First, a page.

While fentanyl continues to flow over the open southern border, DEA Administrator Anne Milgram is blaming the crisis on social media companies.
During an appearance on NBC News’ “Meet The Press,” Milgram demanded that Congress pass legislation to crack down on social media companies — claiming that they have not done enough to stop the sale of fentanyl on their platforms. Rather than focusing on securing the border to stop the flow of illegal drugs, Milgram is focused on blaming social media platforms for the distribution of fentanyl that the Biden administration allowed to enter the country.
• Thousands of fentanyl deaths
• A human trafficking crisis
• More money in the hands of cartels
Biden’s border policies have proven to be a complete disaster for our country.https://t.co/XHtWmk9RGB
— Congressman Michael Cloud (@RepCloudTX) June 27, 2023
Speaking with NBC host Chuck Todd, the DEA administrator deemed social media “the last mile” — though she did admit that the majority of the fentanyl being smuggled into the U.S. was coming through the southern border.
“The border’s an important part of this conversation because most of the fentanyl that we see coming into the United States is coming in through the southwest border,” Milgram said. “Social media is also a vital part of the conversation — it is what I call the last mile.”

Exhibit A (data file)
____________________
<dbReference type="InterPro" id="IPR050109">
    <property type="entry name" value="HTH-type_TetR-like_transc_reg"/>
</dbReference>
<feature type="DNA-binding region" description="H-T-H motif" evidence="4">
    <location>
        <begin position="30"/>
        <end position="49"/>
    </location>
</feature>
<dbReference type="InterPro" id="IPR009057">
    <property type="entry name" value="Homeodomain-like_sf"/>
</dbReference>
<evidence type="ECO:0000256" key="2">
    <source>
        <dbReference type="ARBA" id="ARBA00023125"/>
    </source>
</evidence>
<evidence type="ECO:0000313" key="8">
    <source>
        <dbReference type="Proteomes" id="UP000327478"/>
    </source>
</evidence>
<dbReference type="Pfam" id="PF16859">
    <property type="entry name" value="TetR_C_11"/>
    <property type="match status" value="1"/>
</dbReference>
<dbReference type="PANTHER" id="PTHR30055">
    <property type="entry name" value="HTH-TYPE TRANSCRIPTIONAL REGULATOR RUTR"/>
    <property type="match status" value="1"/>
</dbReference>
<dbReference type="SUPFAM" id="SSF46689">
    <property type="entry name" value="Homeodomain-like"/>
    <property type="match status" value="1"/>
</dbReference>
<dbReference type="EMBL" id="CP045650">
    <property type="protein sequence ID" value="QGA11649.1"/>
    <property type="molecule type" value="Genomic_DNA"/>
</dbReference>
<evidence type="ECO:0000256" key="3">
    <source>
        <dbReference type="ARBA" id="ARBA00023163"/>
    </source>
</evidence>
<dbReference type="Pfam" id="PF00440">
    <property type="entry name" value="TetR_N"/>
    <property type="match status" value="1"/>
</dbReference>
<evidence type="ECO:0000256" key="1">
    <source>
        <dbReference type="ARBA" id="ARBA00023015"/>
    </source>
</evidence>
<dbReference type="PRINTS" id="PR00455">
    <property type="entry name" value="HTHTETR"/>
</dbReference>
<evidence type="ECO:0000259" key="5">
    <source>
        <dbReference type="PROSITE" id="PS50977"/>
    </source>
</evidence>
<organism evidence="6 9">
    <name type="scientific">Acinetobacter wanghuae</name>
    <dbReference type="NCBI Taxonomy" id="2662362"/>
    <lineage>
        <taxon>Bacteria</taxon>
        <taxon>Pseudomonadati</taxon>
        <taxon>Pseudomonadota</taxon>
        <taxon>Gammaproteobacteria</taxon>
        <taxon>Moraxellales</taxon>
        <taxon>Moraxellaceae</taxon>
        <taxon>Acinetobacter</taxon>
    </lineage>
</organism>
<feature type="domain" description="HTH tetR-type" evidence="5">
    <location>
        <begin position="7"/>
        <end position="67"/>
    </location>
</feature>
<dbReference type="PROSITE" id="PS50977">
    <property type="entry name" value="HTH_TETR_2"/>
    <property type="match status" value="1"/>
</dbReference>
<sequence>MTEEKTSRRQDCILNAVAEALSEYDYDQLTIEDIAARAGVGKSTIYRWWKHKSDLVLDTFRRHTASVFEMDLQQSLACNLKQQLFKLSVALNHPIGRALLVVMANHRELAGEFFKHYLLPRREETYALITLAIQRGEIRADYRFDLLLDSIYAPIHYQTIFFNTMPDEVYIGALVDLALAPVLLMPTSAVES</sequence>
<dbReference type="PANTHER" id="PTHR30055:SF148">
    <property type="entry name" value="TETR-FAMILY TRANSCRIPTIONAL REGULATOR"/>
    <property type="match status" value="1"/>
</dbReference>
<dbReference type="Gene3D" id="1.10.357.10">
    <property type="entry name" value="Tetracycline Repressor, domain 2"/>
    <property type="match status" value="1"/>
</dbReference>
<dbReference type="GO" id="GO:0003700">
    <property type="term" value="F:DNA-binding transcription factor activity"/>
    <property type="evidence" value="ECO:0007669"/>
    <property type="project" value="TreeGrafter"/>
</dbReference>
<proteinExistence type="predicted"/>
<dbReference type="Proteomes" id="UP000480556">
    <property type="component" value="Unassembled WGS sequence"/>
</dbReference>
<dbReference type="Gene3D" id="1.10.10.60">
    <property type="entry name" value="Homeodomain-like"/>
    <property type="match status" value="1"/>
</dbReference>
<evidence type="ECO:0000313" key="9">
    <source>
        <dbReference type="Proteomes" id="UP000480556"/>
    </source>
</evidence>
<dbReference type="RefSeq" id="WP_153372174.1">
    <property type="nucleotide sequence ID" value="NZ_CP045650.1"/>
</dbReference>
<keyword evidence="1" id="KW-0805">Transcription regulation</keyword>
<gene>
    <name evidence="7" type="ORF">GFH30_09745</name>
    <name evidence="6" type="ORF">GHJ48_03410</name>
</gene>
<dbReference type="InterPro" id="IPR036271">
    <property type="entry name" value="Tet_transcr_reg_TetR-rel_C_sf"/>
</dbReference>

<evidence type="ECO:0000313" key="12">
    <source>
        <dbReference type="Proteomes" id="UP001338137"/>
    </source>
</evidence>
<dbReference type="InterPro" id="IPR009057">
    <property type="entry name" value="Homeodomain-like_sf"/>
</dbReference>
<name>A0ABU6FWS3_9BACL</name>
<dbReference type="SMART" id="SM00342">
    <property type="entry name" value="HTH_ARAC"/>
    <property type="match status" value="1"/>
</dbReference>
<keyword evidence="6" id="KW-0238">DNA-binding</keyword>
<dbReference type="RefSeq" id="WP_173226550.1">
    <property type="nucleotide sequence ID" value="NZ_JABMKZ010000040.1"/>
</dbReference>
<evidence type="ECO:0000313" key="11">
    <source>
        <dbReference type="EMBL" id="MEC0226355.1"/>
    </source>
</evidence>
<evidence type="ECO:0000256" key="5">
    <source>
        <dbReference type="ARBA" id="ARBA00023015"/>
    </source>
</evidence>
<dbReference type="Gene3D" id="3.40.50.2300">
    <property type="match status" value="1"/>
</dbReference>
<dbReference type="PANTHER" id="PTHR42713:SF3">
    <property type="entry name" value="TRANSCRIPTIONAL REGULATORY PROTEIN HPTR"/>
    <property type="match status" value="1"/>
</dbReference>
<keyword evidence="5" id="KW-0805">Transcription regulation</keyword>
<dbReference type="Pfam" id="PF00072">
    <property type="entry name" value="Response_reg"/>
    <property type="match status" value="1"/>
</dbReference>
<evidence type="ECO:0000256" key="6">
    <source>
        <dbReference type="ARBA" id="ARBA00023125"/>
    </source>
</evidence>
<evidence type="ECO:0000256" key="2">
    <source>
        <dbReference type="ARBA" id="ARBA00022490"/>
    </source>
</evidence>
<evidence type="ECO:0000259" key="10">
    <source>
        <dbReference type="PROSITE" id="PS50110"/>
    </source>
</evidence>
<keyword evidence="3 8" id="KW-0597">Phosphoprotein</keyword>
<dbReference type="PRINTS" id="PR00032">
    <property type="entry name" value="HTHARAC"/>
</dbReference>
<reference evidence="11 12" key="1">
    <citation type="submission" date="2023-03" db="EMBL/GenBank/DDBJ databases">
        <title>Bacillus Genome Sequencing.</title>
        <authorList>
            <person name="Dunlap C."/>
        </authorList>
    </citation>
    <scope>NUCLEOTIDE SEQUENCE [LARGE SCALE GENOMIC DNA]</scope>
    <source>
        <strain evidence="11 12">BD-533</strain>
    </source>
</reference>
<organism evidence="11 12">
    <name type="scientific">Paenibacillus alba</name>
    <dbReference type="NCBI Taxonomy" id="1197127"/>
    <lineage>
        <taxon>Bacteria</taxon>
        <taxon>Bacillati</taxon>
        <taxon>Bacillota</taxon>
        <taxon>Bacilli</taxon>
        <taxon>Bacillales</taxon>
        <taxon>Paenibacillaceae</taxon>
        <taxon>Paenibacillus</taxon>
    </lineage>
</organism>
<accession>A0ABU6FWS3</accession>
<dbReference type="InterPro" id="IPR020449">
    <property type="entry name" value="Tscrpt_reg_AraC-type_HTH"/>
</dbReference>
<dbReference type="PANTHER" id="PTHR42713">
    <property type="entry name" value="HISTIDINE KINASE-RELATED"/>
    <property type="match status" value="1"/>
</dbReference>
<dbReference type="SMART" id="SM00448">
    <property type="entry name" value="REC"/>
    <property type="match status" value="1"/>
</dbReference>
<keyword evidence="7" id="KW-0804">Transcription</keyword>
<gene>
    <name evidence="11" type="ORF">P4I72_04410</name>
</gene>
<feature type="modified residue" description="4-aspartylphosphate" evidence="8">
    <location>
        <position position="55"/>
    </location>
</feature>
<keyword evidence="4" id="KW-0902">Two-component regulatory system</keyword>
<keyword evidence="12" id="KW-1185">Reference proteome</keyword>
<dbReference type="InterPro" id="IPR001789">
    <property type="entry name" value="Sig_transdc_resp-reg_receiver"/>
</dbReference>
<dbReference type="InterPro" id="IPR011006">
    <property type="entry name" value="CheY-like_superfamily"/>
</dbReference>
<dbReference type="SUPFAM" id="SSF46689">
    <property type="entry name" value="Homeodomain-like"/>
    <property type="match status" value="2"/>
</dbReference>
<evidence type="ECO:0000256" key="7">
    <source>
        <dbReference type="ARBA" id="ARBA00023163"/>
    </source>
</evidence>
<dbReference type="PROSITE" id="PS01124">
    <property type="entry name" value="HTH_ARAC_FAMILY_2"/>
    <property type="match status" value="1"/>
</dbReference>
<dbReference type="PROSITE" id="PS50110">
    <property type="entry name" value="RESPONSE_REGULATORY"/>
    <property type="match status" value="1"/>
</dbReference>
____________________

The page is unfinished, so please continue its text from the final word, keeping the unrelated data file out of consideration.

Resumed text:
She went on to state that the fentanyl being sold by Mexican drug cartels is “the deadliest poison we’ve ever seen” — noting that the cartels’ mission is to “be able to expand and sell more, they need to be able to reach people at massive rates. And that’s what social media’s doing.”
Milgram was then asked whether social media companies were cooperating with federal law enforcement to help solve the problem, but she claimed that “until recently” there has not been “nearly as much cooperation as we need.”
“We’ve been in conversations with the social media companies,” she added. “The Deputy Attorney General convened all of us in April of this year and made it very clear, number one, that the companies have to comply with their own terms of service, which say, ‘This is illegal. You cannot be selling fake pills. You cannot be selling drugs on social media websites.’”
Milgram argued that it was necessary for law enforcement to be able to obtain information from social media companies. She was then asked whether there was something that Congress could do to give the DEA more authority to deal with the issue.
“So we talk a lot with Congress about social media. We talk a lot about the need for these platforms – essentially, one of the main ways we see Americans dying right now is through social media, the purchase of pills, fake pills on social media. So, again, if we’re after, how do we stop 110,000 Americans from dying?” she asked, adding that Congress was “a place to start.”